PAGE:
Two aspects to your problem:
1) Recovering from the current situation
If you didn't make ANY changes to the filesystem after it was corrupted, you still have a chance with software like DiskWarrior or Stelar Phoenix. Never work on the original corrupted filesystem unless you have copies of it. So grab a second drive, connect it over USB and using hdiutil or dd copy it to the second drive. Once you do that, use DiskWarrior or Stelar Phoenix on either one of the copies, while keeping the other one intact. Always have an intact copy of the original FS. You might be successful trying multiple methods, so KEEP AN INTACT COPY.
2) Avoiding it in the future
NTFS is good at surviving a crash if and only if the crash occurs in Windows. Paragon NTFS for Mac/Linux or NTFS-3G don't use journaling to it's full extent (for both metadata and data). So, if you get a crash while in Mac OS X or Linux, chances are that you get data corruption.
Same goes for HFS+. While Mac OS X uses journaling on HFS+, Linux doesn't. It's read-only in Linux if it has journaling. Furthermore, the journaling is metadata only in HFS+.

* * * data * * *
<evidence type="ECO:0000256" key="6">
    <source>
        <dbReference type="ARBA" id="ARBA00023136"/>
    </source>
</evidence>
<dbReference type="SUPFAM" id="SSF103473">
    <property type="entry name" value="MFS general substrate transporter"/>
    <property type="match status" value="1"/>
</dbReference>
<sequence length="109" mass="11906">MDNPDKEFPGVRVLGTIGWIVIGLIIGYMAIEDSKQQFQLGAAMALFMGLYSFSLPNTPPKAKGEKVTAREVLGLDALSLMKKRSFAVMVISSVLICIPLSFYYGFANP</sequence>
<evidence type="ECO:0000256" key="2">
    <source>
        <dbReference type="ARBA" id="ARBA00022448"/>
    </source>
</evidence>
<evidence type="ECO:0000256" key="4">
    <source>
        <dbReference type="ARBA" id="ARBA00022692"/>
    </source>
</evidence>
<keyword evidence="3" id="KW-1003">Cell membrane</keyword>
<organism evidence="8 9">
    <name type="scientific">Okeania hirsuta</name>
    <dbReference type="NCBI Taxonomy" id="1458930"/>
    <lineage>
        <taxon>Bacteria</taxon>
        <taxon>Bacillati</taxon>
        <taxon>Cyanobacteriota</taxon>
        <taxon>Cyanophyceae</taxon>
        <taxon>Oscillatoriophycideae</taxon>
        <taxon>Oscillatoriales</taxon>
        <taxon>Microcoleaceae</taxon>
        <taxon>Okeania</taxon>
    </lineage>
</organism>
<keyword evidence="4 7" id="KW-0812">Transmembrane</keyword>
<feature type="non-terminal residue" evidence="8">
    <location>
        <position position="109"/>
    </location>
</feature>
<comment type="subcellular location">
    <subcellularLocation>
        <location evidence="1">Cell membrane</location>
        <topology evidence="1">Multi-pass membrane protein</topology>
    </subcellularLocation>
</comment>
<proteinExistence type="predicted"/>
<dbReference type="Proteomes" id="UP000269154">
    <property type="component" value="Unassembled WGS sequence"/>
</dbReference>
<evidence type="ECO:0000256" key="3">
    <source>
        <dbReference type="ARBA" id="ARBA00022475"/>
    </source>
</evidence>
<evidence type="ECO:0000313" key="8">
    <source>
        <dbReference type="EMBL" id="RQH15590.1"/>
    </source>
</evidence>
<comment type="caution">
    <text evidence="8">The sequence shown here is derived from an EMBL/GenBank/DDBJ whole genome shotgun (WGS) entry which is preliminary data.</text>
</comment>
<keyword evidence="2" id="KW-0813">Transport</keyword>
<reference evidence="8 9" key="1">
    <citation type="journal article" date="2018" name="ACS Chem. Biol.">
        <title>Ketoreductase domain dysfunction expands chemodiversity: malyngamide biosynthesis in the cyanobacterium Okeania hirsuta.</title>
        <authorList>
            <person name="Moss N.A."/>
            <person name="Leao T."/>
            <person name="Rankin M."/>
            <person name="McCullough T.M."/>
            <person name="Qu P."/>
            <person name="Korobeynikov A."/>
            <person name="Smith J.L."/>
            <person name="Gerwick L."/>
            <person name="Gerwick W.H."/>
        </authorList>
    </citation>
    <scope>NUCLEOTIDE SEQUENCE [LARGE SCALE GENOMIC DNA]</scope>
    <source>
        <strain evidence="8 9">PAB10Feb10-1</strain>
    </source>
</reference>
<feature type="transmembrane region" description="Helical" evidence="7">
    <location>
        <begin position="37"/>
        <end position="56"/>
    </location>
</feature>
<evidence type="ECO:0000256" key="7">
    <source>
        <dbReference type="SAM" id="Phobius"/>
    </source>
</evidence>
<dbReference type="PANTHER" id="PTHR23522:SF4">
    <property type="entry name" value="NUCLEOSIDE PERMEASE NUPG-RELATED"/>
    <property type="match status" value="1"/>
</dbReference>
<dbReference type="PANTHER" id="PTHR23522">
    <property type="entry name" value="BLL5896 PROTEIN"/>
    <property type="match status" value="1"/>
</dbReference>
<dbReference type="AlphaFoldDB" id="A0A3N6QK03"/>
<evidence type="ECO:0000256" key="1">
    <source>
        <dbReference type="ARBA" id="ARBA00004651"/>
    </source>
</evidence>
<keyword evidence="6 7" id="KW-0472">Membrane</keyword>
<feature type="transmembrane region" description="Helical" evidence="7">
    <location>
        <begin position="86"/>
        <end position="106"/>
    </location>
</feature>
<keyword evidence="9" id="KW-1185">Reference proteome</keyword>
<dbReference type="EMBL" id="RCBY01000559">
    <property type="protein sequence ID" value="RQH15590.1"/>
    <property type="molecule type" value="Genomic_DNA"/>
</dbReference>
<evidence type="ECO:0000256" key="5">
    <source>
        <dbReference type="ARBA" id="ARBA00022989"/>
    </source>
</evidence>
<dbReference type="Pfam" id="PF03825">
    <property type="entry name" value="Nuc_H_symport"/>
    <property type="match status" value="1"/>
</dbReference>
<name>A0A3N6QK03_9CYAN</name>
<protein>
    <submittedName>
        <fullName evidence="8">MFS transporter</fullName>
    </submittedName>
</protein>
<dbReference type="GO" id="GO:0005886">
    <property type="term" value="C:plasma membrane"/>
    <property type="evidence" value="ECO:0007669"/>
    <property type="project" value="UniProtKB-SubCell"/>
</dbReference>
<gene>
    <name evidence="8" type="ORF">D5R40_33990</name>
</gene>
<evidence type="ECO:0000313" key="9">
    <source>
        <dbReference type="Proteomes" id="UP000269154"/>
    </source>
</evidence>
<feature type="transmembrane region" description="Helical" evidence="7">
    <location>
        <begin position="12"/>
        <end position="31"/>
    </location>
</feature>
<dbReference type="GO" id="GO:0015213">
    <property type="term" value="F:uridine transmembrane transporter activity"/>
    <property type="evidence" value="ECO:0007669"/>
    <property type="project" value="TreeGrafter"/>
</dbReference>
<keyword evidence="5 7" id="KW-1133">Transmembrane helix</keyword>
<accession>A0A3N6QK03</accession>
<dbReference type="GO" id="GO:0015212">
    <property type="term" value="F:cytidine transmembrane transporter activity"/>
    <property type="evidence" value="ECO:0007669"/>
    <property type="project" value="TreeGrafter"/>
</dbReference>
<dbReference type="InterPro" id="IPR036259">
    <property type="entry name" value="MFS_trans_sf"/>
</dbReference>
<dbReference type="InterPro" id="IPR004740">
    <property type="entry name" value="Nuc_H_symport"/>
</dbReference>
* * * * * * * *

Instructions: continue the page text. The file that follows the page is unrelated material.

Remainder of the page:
Now we get to the last journaled filesystem available to all 3 OSs: EXT3. It's the same crap as above.
Because of the three points above, I have a conclusion: what you're looking for (ZFS) hasn't been invented on any of the OSs that you're using.
Thus, I have a simple recommendation:
Use ZFS in a VMware machine exported via CIFS/WebDAV/NFS/AFP to Linux, Windows or Mac OS X. A small FreeNAS VM with 256MB of RAM can run in VMWare Player and Workstation on Windows/Linux and Fusion on OS X.
ZFS uses checksumming on the filesystem blocks, which lets you know of the silent corruptions. Furthermore, by design, it will be able to roll-back any incomplete filesystem transactions. I've had my arse saved by ZFS more times than I care to remember. The most difficult thing for my home storage system is to find external disk arrays that give me direct access to all the disks (not their RAID crap). A proper home storage system is RAIDZ2 (basically RAID6) + Hot Spare.
Another way is to have a simple, TimeMachine-like backup solution on at least one of your operating systems. But even that doesn't catch silent data corruptions, let alone warn you. As such, we get back to: ZFS.